Future SOC: The Universal Analyst


Flying cars may feel far off in the future, but at a time when self-driving cars have become a reality, we’re reminded that what was once science fiction often becomes reality thanks to technical innovation. The U.S. military is often a driver  of such innovation, pushing research funding through programs like the Defense Advanced Research Projects Agency (DARPA), leading to the creation of anything from new types of battle field robotics, autonomous vehicle systems and weapons. One area of particular interest of the U.S. military has been technology that enables soldiers to be more effective in their roles. For example, there’s been press about the high-tech F-35 fighter jet helmets developed by the Air Force to give pilots machine-speed awareness of the airspace in real-time, augmenting  human capabilities with the latest artificial intelligence (AI) and sensor technology.

But what about the cyber security soldiers – the security operations center (SOC) analysts that are on the front lines dealing with military-grade cyber adversaries?  The U.S. Department of Defense is also investing  in innovation for the  cyber world. Agencies like DARPA and its initiatives like the public Cyber Grand Challenge demonstrate that advancing our cyber capabilities in defense and for critical infrastructure protection are a huge priority to the U.S. military.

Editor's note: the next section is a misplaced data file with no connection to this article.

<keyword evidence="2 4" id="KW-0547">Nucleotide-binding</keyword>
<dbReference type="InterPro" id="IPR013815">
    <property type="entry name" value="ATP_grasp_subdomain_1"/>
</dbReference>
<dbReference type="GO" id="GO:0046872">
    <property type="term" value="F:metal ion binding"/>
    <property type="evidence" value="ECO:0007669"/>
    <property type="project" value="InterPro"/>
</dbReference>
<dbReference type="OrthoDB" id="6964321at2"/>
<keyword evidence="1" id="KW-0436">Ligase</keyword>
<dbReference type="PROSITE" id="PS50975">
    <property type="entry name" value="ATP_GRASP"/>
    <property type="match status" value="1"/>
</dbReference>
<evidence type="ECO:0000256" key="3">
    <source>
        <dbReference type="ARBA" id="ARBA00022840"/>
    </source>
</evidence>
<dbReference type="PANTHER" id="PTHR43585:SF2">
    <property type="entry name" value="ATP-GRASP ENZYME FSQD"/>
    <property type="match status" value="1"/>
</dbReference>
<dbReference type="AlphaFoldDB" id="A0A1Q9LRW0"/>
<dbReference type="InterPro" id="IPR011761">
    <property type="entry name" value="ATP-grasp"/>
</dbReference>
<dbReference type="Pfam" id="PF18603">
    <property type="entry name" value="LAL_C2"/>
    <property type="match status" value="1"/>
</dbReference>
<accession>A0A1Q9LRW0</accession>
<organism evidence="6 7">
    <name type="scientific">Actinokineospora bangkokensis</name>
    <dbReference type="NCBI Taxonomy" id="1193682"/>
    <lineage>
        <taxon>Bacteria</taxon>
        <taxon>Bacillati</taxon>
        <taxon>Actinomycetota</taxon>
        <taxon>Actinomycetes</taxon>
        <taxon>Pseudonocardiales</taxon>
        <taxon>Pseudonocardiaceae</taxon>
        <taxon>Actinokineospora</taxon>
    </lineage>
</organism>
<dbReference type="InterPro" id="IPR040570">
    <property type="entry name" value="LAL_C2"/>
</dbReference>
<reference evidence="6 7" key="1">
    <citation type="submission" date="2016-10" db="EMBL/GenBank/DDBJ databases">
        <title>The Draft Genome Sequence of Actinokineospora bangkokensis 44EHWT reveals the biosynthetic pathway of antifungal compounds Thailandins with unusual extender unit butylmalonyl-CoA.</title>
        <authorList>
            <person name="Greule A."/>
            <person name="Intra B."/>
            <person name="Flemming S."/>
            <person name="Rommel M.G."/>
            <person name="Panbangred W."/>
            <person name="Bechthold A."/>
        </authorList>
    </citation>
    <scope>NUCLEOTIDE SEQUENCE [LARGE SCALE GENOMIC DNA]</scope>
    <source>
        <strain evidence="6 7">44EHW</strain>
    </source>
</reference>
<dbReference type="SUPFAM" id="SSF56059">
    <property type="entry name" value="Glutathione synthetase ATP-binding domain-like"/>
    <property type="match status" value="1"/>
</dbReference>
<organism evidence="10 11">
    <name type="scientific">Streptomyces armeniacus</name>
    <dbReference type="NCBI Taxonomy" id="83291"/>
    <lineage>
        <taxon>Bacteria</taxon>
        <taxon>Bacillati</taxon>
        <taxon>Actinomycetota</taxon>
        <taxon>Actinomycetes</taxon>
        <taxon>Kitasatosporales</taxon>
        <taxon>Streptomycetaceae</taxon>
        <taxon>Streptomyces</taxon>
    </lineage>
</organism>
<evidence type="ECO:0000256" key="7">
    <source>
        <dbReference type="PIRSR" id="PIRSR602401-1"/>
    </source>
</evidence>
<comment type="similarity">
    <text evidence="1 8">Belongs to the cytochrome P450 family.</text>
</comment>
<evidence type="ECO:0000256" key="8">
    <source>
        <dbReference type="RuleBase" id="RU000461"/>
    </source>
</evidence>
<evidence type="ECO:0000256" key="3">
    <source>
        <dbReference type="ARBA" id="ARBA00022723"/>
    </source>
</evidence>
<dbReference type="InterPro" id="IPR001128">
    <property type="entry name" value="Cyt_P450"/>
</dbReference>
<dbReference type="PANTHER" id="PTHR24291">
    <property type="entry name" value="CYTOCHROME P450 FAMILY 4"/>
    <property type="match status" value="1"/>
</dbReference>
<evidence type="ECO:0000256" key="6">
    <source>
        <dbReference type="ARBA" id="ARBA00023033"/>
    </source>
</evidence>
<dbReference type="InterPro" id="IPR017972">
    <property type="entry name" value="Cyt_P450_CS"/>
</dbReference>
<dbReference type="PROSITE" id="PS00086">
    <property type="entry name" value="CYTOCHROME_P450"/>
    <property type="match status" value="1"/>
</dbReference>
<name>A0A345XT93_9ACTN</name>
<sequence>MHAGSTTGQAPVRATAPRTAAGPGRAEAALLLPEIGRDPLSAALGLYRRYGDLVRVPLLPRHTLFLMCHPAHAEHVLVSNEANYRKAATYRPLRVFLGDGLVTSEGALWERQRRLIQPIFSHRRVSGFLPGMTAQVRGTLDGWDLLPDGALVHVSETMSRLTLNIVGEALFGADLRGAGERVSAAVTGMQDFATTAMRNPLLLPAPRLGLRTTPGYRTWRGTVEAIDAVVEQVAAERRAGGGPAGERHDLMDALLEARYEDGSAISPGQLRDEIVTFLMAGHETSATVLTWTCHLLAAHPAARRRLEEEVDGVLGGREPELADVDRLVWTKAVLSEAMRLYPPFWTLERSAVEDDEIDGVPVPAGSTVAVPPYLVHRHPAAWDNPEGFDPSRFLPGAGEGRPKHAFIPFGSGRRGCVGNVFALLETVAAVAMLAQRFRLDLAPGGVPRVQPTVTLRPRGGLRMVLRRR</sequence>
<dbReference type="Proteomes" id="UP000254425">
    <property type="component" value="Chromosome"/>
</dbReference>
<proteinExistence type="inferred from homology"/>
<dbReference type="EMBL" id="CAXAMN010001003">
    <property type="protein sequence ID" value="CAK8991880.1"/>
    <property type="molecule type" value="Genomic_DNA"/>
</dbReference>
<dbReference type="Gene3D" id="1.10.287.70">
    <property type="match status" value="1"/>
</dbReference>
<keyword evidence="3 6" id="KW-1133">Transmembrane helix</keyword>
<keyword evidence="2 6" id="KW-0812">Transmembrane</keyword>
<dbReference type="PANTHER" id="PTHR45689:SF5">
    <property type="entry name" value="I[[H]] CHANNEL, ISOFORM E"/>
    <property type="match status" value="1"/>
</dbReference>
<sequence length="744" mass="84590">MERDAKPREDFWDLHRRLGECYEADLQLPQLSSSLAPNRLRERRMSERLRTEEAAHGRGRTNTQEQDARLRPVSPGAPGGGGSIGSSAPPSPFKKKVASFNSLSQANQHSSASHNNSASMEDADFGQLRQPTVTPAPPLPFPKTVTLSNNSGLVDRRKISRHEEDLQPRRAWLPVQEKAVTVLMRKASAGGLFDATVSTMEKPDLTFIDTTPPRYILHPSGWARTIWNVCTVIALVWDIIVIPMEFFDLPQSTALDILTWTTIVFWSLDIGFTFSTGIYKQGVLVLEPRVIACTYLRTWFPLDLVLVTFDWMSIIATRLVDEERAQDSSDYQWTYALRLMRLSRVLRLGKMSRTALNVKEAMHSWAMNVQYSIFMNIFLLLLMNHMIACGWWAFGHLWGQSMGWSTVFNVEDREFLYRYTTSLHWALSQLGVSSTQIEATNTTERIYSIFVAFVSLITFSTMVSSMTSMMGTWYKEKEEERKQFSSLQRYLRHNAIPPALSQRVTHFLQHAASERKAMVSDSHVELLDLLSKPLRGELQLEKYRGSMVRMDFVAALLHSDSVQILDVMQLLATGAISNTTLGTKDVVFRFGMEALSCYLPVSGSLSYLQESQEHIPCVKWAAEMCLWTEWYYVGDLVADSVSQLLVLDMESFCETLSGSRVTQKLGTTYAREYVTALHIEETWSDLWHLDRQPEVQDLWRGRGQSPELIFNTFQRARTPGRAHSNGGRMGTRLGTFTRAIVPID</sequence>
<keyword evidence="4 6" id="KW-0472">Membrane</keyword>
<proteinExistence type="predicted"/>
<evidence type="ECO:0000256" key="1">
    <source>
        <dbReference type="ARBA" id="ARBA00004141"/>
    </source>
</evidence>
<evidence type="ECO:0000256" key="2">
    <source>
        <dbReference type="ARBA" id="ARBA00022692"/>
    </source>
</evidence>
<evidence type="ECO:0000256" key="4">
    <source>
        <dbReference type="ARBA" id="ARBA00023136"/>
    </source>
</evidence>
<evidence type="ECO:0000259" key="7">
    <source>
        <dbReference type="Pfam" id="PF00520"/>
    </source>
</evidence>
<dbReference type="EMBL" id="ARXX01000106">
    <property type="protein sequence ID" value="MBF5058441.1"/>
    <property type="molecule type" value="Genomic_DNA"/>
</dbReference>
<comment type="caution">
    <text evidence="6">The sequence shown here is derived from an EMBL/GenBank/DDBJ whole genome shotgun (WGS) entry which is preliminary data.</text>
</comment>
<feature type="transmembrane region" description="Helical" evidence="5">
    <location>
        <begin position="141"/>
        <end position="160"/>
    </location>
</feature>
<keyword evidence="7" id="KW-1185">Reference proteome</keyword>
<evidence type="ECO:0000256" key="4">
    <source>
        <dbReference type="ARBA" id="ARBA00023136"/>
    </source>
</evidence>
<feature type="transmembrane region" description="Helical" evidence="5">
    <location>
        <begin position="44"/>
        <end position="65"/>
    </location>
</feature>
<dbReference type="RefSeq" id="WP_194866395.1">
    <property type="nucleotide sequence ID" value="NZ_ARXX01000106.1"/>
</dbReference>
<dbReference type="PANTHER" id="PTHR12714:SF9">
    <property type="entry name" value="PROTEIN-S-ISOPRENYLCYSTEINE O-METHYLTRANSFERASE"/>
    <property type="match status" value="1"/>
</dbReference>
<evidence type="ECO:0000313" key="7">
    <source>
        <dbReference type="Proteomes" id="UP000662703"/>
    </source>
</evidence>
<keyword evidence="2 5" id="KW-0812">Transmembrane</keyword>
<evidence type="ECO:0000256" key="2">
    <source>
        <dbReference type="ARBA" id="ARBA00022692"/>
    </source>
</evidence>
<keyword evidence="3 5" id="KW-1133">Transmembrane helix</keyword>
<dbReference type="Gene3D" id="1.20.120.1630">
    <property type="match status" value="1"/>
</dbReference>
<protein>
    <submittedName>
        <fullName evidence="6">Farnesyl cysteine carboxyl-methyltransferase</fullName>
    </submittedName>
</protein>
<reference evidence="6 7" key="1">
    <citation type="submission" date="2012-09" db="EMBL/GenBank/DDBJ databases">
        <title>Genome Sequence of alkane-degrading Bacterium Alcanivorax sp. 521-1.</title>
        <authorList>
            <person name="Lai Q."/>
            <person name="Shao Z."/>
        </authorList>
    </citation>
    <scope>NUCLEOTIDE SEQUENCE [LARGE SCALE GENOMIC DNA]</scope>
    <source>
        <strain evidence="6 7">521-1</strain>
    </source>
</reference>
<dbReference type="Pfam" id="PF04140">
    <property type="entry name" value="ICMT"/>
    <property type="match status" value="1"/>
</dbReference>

Backed by government funding and Silicon Valley VCs, technologists are working furiously to innovate technologies like machine learning and AI and leverage them to force-multiply SOC analyst workflows. With all this work to take SOC into the future, what enhancements can we expect to see over the next ten years? Below are the innovations that we predict will play a key role in the future SOC.

  • Visual interfaces similar to Oculus VR to help SOC analysts sift through large datasets resulting from the petabytes of network traffic captures, leading to improved anomaly detection and lateral movement hunting.
  • AI-driven alert analysis that moves the entire concept of triage from a human-led task to one powered by intelligence automation platforms.
  • Voice-activated interfaces coupled with chatbots and other AI-assisted voice recognition services to help analysts interact faster and with more efficiency.
  • Automated threat intelligence generation and consumption. No longer will threat intelligence like signatures and IOCs be traded manually by analysts via reports and TIP platforms. Instead it will be automatically generated, validated and exchanged at wire speed by intelligent SOC platforms.

Like flying cars, many of these innovations may seem futuristic and out-of-reach. But when we look at how far machine learning and AI have come in recent years, it’s not hard to imagine this vision of the SOC could be our reality sooner than we think.

To learn how JASK is modernizing security operations and why we’re different, please visit Why JASK.


Share on